he US ambassador to Malawi has advised the citizenry to hold democratic institutions accountable to promote the ideals of good governance.
Jeanine Jackson made the remarks on Wednesday morning during her country’s election results breakfast reception in Lilongwe.
Her remarks come amidst expectations that the relations between Malawi and the United States would improve further following the re-election of President Barrack Obama into another four years.
Jackson said as the country moves towards 2014 general elections, Malawians should ask their candidates and political parties to explain their policies and vision for Malawi.
“The democratic institutions are the bedrock of a strong democracy, so holding institutions accountable is very important for the citizens. All the institutions such as the judiciary, the executive, the ministries, the parliament, the Malawi election institution, the Anti-corruption Bureau, or the Human rights commission; must be very strong to keep this country as a true democracy and truly representing the people of the country,” said Jackson.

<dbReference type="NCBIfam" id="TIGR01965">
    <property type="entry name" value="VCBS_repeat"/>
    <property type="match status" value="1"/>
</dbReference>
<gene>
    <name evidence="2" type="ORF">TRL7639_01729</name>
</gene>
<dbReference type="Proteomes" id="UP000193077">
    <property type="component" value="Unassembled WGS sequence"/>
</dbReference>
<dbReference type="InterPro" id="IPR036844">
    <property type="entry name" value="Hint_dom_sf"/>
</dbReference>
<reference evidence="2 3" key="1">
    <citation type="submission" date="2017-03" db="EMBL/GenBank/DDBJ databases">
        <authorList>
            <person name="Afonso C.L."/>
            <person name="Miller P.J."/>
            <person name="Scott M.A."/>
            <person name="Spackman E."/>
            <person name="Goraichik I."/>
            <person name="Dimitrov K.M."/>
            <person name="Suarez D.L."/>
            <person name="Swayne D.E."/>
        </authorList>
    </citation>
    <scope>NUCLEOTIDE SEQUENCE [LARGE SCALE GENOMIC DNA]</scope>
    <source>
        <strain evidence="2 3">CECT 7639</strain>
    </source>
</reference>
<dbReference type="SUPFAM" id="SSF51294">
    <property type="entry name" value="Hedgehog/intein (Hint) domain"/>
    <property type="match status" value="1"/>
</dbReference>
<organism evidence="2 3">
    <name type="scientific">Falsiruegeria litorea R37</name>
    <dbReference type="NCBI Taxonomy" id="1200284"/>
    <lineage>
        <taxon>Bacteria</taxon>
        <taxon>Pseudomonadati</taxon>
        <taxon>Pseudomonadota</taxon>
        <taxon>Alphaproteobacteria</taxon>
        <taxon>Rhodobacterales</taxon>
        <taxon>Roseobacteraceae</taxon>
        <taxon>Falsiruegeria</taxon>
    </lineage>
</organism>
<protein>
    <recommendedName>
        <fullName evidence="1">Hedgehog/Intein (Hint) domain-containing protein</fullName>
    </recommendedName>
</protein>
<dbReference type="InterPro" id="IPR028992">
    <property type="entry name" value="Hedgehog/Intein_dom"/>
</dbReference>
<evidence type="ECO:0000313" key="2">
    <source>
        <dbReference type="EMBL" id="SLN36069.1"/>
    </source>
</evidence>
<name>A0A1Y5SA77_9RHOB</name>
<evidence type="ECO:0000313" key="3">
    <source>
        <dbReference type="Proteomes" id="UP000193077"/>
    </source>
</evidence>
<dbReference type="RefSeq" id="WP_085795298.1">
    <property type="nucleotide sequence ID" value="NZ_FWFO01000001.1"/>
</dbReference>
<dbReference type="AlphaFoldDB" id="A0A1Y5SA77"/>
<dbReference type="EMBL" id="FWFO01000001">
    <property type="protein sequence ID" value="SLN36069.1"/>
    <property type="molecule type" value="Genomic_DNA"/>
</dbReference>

And speaking at the same function Vice President Khumbo Kachali said the major lesson from the US elections is that candidates should campaign on issues and policies and not dwelling on personalities.
“We have seen how the opposition concedes defeat at the earliest convenient time. These are the lessons that we should learn as we go towards our general election in 2014, that when your colleague has won you need to congratulate him. Secondly, in whatever happens during the campaign, let us all forget about our campaigns and focus ahead a nation. It is my sincere hope that we Malawians as we towards the election we shall have a cut-off campaign where we will forget about the campaign and focus on building the nation,” said Kachali.
President Obama a democrat has got 303 electoral votes while his challenger republican Mitt Romney has 203 votes.
Under the American electoral college system as it is popularly known, a candidate must get at least 270 votes.
Obama defeated Romney in a series of key swing states, despite a weak economic recovery and persistent high unemployment, as US voters decided between two starkly different visions for the country.
At least 120 million American voters were expected to have cast votes in the race between the Democratic incumbent and Romney after a campaign focused on how to repair the ailing US economy.
The US is Malawi’s largest overall donor of bilateral aid, and recently made a 350 million dollar energy grant through the Millennium Challenge Corporation.
When that Country’s secretary of state visited the country in August she announced that the US would be making investments totaling 46 million dollars to strengthen agriculture in the next three years.